Monday, March 30, 2015

Teach us to pray, part 36: Daily Bread


And He said to them, "When you pray, say: ' Father, hallowed be Your name. Your kingdom come. 'Give us each day our daily bread. 'And forgive us our sins, For we ourselves also forgive everyone who is indebted to us. And lead us not into temptation.'" (Luke 11:2-4 NASB)

We come now to the phrase "give us each day our daily bread". The word here for daily is epiousios, and Strong's explains it to mean "for this day and the next". The idea here is that God will provide enough for today and tomorrow, so that we will not be fearful today about what we will need tomorrow. For one who has a tendency toward concern for tomorrow before I've begun today, this is the kind of provision that gives me great comfort. It's provision that allows me to enjoy the gifts of today, knowing that tomorrow is also secure.

This kind of prayer for "daily bread" is not a prayer for champagne and caviar. This is a prayer for what is necessary, not what is extravagant. It is not a request for wants, but for needs. I have a sad history of many wants (and of obtaining those wants), most of which have nothing to do with needs. When I rein in my requests to that which is necessary, it allows me to leave the extras to my Heavenly Father, who is far more generous than I could ever deserve.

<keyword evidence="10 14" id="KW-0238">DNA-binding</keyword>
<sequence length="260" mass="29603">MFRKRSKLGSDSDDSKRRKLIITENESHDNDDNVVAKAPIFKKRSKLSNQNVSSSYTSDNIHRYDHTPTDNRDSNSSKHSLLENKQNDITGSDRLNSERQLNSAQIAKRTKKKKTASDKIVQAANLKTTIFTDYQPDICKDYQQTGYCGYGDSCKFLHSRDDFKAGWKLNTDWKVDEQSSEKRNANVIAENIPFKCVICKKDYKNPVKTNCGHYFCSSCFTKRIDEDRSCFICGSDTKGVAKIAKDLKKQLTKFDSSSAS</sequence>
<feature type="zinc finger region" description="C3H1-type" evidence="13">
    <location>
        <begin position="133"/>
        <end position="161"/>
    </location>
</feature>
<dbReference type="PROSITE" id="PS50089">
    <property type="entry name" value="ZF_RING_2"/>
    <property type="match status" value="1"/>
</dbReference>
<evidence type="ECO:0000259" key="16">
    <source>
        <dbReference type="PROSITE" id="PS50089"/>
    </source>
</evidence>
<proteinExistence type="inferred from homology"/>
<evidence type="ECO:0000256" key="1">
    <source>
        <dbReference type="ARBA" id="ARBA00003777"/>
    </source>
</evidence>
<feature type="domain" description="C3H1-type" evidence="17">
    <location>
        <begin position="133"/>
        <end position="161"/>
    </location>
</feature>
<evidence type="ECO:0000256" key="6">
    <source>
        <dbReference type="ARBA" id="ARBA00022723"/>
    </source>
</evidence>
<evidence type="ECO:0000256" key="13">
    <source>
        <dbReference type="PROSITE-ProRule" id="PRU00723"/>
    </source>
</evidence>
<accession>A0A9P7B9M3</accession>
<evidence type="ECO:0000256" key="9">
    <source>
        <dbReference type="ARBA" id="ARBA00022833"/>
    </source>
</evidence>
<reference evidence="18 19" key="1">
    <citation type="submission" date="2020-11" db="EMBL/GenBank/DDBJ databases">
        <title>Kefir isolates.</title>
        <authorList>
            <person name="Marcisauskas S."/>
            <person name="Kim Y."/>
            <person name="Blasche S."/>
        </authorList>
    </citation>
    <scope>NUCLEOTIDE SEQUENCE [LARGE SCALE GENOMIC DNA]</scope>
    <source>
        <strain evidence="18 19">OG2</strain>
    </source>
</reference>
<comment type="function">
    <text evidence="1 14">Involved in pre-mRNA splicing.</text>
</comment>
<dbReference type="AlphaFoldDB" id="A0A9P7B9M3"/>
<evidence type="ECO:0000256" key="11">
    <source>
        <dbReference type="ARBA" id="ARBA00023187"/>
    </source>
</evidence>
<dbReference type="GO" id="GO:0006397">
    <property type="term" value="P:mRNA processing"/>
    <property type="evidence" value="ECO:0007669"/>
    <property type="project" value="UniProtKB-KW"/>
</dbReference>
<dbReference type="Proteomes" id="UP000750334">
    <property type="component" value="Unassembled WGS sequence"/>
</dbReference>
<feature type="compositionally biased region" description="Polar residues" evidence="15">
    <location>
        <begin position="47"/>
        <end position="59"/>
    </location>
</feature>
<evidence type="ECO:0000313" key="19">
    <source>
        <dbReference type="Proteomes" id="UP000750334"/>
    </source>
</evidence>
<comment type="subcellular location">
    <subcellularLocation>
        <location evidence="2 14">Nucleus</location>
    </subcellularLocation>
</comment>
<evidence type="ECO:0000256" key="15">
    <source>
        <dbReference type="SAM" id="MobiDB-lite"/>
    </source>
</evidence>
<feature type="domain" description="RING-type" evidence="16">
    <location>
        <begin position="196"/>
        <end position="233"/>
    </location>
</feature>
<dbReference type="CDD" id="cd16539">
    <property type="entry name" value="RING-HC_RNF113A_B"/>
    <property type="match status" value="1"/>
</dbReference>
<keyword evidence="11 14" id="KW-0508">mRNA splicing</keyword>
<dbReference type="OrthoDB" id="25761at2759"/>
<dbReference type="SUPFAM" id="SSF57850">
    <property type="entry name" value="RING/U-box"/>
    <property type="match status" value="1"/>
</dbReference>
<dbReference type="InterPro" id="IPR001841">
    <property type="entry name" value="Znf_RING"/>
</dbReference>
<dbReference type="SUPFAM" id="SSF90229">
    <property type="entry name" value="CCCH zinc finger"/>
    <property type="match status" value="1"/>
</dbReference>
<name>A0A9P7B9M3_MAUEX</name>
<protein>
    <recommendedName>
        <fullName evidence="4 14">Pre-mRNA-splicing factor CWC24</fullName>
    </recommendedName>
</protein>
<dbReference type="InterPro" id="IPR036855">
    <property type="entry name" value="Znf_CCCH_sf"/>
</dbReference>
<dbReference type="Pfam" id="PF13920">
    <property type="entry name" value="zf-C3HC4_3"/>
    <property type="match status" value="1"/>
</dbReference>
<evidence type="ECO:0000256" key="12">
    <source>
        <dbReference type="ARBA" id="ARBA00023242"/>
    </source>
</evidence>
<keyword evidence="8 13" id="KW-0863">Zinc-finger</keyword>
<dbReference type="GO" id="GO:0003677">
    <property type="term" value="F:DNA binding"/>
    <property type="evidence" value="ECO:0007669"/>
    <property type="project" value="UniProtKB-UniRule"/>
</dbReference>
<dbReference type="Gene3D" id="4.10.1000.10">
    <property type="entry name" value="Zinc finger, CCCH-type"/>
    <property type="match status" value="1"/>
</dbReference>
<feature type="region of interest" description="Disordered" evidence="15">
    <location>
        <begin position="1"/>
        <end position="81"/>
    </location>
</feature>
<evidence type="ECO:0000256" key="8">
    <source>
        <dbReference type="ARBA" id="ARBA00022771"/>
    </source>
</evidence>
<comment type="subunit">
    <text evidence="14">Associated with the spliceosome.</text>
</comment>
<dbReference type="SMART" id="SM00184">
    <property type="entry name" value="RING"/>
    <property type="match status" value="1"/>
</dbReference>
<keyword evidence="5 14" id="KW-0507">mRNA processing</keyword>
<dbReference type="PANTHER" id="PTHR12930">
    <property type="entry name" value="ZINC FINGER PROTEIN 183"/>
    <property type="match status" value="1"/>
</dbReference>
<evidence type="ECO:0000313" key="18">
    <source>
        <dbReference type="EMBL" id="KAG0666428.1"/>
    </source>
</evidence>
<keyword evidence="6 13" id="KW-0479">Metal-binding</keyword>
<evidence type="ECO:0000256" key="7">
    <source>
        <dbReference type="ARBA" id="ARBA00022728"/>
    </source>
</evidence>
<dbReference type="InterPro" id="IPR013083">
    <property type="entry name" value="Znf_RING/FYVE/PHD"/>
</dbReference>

When I truly ask for my "daily bread", I begin to focus on my needs rather than my wants. I've found that the things I have accumulated take on a different light, as well. Not everything I've accumulated is something I still need, and many of these things could better serve someone else. There is great freedom in passing items that are still serviceable to someone who can use it. 

There is something very interesting about the word translated here as bread. According to Thayer's, this is the word for bread made from flour and water. It is the thickness of a thumb and baked in a round cake about the size of a plate. This bread is to be broken, not sliced, and is the same word used to describe the bread eaten at the Last Supper, the bread about which Jesus said, "This is my body, broken for you." It is also the same word Jesus used when He said, "I am the bread of life." (John 6:35)   In a way, when I pray "Give us this day our daily bread," I am also asking that I have all the spiritual sustenance I need. It is a request for as much of Christ as I will require, as well.

May God give us each day the spiritual and physical sustenance we need. This week, let's make a conscious effort to focus on both our spiritual and physical needs, remembering that the provision for both come from God alone.